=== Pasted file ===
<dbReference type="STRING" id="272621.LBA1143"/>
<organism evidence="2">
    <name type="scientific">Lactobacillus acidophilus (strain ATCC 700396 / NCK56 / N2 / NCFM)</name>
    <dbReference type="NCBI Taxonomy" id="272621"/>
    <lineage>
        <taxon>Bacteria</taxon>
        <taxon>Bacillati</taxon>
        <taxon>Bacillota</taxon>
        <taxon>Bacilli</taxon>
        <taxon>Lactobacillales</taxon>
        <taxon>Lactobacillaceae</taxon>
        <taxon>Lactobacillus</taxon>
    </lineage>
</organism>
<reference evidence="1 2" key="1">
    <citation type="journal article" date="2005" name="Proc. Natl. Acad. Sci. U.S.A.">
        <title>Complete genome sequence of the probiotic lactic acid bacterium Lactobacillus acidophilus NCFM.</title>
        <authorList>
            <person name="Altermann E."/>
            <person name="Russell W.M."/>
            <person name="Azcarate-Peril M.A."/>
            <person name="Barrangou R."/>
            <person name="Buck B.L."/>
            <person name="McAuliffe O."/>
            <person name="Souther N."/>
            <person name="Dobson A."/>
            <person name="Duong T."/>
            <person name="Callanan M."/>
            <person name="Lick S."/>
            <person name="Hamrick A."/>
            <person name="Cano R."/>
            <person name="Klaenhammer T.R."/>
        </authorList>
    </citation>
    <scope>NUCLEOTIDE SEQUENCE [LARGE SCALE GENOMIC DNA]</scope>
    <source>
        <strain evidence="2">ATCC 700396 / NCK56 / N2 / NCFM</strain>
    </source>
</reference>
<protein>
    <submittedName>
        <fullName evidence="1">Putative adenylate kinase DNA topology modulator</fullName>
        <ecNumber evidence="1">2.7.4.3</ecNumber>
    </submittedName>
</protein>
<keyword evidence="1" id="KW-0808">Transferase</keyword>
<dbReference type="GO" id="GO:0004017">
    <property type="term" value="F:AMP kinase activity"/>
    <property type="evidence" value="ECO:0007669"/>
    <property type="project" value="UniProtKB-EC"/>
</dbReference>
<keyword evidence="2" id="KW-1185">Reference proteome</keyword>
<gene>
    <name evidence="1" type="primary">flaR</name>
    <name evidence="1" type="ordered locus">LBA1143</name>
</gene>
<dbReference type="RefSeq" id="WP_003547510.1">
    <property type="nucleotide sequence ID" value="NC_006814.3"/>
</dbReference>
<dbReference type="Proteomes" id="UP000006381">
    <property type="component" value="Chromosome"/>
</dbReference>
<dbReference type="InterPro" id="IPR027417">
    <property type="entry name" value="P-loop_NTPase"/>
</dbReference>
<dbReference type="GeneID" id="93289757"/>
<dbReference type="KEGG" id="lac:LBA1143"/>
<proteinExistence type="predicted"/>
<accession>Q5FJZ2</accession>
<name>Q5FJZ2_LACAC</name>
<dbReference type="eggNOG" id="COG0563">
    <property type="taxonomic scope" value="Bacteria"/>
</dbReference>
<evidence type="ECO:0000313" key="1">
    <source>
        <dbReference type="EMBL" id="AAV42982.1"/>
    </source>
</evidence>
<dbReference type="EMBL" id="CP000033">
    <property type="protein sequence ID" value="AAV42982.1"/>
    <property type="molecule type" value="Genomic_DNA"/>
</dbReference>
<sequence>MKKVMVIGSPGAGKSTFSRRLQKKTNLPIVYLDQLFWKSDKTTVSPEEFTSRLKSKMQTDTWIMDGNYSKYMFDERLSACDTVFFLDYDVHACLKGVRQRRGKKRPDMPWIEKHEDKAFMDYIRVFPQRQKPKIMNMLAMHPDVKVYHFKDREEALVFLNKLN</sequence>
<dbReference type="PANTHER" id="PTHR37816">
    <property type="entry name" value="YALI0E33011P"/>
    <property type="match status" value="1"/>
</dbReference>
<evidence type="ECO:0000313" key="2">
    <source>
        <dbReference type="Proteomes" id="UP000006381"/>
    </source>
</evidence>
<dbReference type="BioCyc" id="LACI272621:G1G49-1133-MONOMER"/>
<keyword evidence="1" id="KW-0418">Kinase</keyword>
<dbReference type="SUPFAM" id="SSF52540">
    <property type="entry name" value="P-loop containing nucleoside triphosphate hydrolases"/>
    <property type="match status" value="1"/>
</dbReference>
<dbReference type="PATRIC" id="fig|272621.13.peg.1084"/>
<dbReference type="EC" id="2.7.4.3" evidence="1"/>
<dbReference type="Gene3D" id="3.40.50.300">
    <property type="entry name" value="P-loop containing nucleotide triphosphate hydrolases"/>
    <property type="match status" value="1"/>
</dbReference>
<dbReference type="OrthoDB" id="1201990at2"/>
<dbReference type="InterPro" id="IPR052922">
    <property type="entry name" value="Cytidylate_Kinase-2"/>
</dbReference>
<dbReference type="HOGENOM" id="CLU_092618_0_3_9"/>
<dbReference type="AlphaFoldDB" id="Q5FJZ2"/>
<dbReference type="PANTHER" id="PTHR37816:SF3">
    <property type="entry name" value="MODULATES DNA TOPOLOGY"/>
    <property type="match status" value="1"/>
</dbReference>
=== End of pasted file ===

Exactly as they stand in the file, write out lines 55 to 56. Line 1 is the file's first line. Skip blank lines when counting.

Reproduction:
    <name evidence="1" type="ordered locus">LBA1143</name>
</gene>